That leadership continues today at the LPRC. Innovative LP practitioners are leading the council’s ten working groups and setting the direction and actionable research results for these groups. Likewise, the LPRC’s board of advisors (BOA) is leading the overall group’s vision, strategy, and priorities.

To that end, the BOA members were hosted by Tractor Supply Company in April at their beautiful Nashville-area headquarters. The BOA reviewed 2014 to 2015 research efforts and results to date, and the LPRC process, and set upcoming priorities. The current LPRC board of advisors is shown in the box on page 70.

Impact Conference 2015
It will be tough to match—much less beat—the amazing 2014 Impact experience, but Toys“R”Us Vice President Chris Gillen and his Impact conference planning team are working hard to do just that. Last year’s conference participation doubled from the usual 100 executives to 200, so Toys“R”Us’ Gillen and Josh Machtinger, Bloomingdales’ Fred Becker, and Walmart’s Carlos Bacelis are busy planning the event hosted by the University of Florida to be even more engaging and informative. I invite you to learn more about the annual Impact conference and to consider joining us in Gainesville on October 5–7.

Recommended Reading
Criminal Behavior: A Psychosocial Approach, 7th or 8th edition by Bartol and Bartol discusses offenders from a social, biological, and psychological perspective. The book shows how modern theory and research indicates criminal offenders are products of biological makeups, as well as being embedded in and continually influenced by the social and built environments they grew up and move around in. This book should provide further illumination for LP professionals since we must better understand why employees and visitors alike break rules and hurt people.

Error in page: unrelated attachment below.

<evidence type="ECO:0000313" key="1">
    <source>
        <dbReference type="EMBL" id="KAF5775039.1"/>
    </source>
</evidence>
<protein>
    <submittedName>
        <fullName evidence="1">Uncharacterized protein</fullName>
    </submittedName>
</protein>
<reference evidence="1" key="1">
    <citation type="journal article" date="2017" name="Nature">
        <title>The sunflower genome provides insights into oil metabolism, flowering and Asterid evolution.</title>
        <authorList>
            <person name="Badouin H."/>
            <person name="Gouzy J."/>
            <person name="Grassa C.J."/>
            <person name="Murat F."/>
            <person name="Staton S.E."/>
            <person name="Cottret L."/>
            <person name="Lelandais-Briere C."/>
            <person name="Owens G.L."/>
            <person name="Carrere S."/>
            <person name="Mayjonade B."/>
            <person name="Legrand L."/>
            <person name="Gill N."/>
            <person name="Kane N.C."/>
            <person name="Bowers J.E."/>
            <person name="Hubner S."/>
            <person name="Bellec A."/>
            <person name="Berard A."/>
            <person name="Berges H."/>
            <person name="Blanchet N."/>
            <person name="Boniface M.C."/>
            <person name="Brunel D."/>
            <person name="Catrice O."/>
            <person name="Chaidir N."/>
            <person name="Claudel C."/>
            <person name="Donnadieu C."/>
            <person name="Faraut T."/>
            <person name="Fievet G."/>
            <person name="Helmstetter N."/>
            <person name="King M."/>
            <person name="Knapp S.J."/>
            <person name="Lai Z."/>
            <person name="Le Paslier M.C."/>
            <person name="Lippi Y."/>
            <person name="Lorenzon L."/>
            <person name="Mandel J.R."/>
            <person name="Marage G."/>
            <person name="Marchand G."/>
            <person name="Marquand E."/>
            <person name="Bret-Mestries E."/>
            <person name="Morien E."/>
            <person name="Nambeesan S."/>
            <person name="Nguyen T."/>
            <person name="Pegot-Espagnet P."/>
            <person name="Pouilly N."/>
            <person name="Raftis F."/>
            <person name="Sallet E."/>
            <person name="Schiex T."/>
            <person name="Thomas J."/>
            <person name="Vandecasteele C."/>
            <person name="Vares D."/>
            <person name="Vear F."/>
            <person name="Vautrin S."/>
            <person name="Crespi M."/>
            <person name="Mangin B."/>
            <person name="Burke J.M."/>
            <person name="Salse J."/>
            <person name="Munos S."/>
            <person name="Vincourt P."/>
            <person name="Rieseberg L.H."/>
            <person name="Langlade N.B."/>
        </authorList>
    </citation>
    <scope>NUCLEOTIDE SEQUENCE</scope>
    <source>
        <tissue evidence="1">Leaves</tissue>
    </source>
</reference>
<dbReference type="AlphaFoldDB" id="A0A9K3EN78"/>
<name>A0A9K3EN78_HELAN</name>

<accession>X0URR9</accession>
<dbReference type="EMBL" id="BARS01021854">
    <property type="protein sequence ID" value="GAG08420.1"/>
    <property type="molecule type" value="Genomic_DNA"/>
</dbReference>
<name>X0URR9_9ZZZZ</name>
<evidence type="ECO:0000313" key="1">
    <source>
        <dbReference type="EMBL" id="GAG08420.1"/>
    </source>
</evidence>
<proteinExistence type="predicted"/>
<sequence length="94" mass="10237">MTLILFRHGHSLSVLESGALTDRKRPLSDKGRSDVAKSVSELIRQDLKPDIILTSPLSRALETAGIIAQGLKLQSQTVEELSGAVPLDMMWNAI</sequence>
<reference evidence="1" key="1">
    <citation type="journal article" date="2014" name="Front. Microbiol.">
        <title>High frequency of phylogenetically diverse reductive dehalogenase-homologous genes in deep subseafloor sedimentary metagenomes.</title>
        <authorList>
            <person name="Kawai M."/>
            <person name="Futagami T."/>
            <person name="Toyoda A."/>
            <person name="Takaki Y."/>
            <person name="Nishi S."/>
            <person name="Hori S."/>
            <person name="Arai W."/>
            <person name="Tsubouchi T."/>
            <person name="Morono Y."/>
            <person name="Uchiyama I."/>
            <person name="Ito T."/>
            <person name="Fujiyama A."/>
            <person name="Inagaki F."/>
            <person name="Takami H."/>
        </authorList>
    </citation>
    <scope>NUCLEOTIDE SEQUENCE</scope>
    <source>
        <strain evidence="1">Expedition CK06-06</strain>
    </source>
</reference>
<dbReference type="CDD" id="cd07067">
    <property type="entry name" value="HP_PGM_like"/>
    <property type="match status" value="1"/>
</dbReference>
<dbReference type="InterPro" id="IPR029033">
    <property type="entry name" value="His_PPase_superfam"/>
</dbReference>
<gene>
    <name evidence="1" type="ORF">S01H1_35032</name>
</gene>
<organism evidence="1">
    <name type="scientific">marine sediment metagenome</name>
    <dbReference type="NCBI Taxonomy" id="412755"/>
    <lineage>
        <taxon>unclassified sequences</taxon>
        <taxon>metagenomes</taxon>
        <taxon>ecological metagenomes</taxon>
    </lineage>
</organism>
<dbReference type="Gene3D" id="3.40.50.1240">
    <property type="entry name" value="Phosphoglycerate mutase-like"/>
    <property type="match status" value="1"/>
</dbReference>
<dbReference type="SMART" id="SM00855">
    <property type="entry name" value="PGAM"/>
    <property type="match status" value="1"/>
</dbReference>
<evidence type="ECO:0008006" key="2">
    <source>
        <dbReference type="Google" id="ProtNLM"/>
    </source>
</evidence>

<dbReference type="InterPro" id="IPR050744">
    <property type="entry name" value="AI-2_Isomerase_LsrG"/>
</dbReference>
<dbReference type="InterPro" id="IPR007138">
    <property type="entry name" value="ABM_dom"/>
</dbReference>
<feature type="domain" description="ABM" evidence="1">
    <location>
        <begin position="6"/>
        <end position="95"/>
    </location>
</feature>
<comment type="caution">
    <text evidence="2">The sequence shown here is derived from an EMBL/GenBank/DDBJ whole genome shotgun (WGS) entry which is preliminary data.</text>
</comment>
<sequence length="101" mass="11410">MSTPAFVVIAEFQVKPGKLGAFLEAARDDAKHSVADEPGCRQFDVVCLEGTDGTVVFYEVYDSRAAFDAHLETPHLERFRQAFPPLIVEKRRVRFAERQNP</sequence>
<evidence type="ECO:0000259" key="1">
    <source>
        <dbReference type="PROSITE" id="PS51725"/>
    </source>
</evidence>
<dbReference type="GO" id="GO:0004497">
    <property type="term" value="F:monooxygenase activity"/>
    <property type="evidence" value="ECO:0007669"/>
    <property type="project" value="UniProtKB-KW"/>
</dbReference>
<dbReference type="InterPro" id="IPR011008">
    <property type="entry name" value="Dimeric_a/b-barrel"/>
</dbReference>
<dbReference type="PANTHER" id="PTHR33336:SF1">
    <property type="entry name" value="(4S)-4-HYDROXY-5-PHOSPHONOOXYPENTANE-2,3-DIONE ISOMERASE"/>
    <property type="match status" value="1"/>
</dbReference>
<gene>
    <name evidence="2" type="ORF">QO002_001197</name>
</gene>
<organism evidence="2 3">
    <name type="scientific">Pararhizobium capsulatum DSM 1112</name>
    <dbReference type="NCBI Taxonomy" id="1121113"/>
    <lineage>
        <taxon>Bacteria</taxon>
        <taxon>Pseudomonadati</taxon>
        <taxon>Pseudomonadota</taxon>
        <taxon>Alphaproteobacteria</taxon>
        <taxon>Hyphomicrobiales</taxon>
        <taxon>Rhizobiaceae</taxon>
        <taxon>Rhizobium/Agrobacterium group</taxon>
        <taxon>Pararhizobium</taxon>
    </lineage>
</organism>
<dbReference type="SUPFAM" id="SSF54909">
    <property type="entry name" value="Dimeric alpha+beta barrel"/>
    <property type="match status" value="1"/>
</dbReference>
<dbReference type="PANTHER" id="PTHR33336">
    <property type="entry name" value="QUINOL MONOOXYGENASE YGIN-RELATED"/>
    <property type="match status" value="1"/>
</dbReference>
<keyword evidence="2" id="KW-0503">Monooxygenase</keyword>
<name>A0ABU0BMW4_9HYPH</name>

Wrap Up
Evidence-based LP is tough and requires expertise, resources, patience, and time. But most of us have learned the right way to do things is usually the toughest way. A commitment by LP and industry leaders to moving our discipline from anecdote to fact-based practice will pay off. LP effectiveness, efficiency, and financial impact increases. The respect and ability to communicate and “sell” LP programs is enhanced. And we have evidence to back this claim up.


LPRC Board of Advisors
Brian Bazer, dressbarn
Bobby Bull, Cam Connections
Erik Buttlar, Best Buy
Tim Fisher, T-Mobile
Dan Geiger, Target
Chris Gillen, Toys“R”Us
Scott Glenn, Sears Holdings
Mike Lamb, LPC, Walmart
Kevin Larson, Kroger
Steve Longo, CAP Index
Chad McIntosh, Bloomingdale’s
Barry Poole, Mead Johnson
Scott Pronger, Meijer
Linda Reiring, Proctor & Gamble
Steve Scott, Tractor Supply
Byron Smith, 7-Eleven
Bill Titus, PricewaterhouseCoopers
Jack Trlica, LP Magazine
Kevin Valentine, LPC, Sterling Jewelers
Claude Verville, LPC, Lowe’s
John Voytilla, Office Depot/OfficeMax
Dennis Wamsley, Publix Super Markets

The Spring Issue of LP Magazine EU

Feature articles include:
. How Superdry Brand Became Focused on Counterfeit Merchandise
. Why Europe Is Bidding for the BID Movement
. ECR Europe: The Power of Partnerships
. Dutch Supermarket Giant Albert Heijn’s Waste Journey Reduces Costs and Carbon
. Plus much more